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The causes of the BTC rally are most likely the hash rate, supply shock, and credit risk in the United States.
As Friday’s $860 million options expiry approaches, Bitcoin’s (BTC) 32 percent weekly rally has become bears’ worst nightmare. Over 99 percent of bearish bets using put (sell) options are likely to become worthless once the $54,000 level is breached.
Bears are in a perilous position, especially since Bloomberg’s Crypto Outlook predicted that Bitcoin’s $50,000 resistance was about to give way to support. Senior commodity strategist Mike McGlone cited factors such as rising adoption and dwindling supply on exchanges.
Bloomberg also reported that traditional finance investors’ concerns increased after protection against the possibility of a US government default reached its highest level in six years. Furthermore, one-year credit-default swaps, or the cost of insuring against a payment delay, have risen from 4 to 27 basis points since mid-September.
Another important metric that undoubtedly fueled this week’s bull run was Bitcoin’s hash rate, which is the estimated processing power supporting network miners. In May, China vetoed the use of coal-based energy for cryptocurrency mining, causing a significant reduction in capacity. The country then decided to permanently ban cryptocurrency mining in early June, which temporarily took many miners offline and impacted the hash rate.
This week, the bulls picked up on these favorable conditions and pushed Bitcoin to its highest level since May 12 at $55,000. As for the $860-million options expiry on Friday, Oct. 8, bears need a miracle to push the price below $50,000 to avoid significant losses.
Bears bet $400 million on Friday’s expiry, according to the data above, but it appears that they were caught off guard, as 99 percent of the put (sell) options are likely to become worthless.
In other words, if Bitcoin remains above $54,000 on Friday, only $2.7 million in neutral-to-bearish put options will be exercised at the expiration. If Bitcoin trades above $50,000 at 8:00 a.m. UTC on Friday, a right to sell (put option) it becomes worthless.
Open interest is fairly balanced between bulls and bears
The call-to-put ratio of 1.16 represents the slight difference between the $465 million in call (buy) options and the $400 million in put (sell) options. Despite favouring bulls, this broader view requires a more detailed examination because some bets are implausible given the current price.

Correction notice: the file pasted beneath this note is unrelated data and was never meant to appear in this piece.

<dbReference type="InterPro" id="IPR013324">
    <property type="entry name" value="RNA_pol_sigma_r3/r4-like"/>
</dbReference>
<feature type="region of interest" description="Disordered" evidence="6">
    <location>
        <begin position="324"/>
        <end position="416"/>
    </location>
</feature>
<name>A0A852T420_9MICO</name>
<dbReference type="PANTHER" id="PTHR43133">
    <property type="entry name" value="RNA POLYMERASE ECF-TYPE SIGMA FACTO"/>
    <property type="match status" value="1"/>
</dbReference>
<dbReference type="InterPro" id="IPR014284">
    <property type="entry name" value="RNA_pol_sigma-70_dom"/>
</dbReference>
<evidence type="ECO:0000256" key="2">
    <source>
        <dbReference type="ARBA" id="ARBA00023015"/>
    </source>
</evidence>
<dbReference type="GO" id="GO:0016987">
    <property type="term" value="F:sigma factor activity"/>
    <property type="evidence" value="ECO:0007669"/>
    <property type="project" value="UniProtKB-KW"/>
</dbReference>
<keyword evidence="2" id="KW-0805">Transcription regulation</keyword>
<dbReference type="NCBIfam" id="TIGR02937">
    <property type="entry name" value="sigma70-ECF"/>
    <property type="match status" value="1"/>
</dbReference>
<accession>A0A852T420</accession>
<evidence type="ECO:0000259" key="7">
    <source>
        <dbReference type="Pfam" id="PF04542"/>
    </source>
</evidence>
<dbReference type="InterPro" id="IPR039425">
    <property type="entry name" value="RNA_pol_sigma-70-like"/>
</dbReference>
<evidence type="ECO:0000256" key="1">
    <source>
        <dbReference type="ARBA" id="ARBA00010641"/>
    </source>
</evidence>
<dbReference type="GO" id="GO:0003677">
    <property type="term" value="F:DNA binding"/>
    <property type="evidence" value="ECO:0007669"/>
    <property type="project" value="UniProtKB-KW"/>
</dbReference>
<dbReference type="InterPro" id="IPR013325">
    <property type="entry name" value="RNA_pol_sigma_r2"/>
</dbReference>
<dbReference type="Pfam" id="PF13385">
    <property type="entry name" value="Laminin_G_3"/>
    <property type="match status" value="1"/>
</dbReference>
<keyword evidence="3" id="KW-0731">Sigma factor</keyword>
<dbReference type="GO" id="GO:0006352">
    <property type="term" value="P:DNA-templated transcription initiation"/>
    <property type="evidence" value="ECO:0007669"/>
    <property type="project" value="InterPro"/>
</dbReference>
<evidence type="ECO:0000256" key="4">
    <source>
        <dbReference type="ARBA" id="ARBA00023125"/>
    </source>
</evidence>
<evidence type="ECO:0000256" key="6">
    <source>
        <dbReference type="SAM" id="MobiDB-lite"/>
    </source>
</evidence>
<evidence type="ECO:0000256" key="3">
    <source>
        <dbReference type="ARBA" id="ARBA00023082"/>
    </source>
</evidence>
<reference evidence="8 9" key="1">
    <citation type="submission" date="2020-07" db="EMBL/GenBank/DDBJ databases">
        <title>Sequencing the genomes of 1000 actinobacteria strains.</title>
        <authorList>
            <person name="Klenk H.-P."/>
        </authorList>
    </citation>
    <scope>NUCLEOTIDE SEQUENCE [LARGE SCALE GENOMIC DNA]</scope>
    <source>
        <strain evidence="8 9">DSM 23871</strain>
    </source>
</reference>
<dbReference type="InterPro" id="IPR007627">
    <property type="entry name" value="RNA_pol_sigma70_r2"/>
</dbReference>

The four most likely scenarios for Friday’s expiry are listed below. The theoretical profit is represented by the imbalance favouring either side. In other words, the number of active calls (buy) and puts (sell) contracts varies depending on the expiry price:
- Between $48,000 and $50,000: 3,515 calls vs.1,765 puts. The net result is $85 million favoring the call (bull) instruments.
- Between $50,000 and $54,000: 6,270 calls vs. 735 puts. The net result is $290 million favoring the call (bull) instruments.
- Between $54,000 and $56,000: 6,930 calls vs. 50 puts. The net result is $370 million favoring the call (bull) instruments.
- Above $56,000: 7,600 calls vs. 0 puts. The net result is a complete dominance with bulls profiting $425 million.
This raw estimate considers call options being exclusively used in bullish bets and put options in neutral-to-bearish trades. However, investors might have used a more complex strategy that typically involves different expiry dates.
Bears are wrecked one way or another
To summarise, the bulls have complete control of the Friday expiry and sufficient incentives to keep the price above $54,000. Bears, on the other hand, require a 10% negative move below $50,000 to avoid a $370 million loss.
However, during bull runs, such as the one Bitcoin is currently experiencing, the amount of effort required for a seller to put in to liquidate longs is enormous and usually ineffective. Simply put, if no surprises emerge before October 8, Bitcoin should continue its upward trend.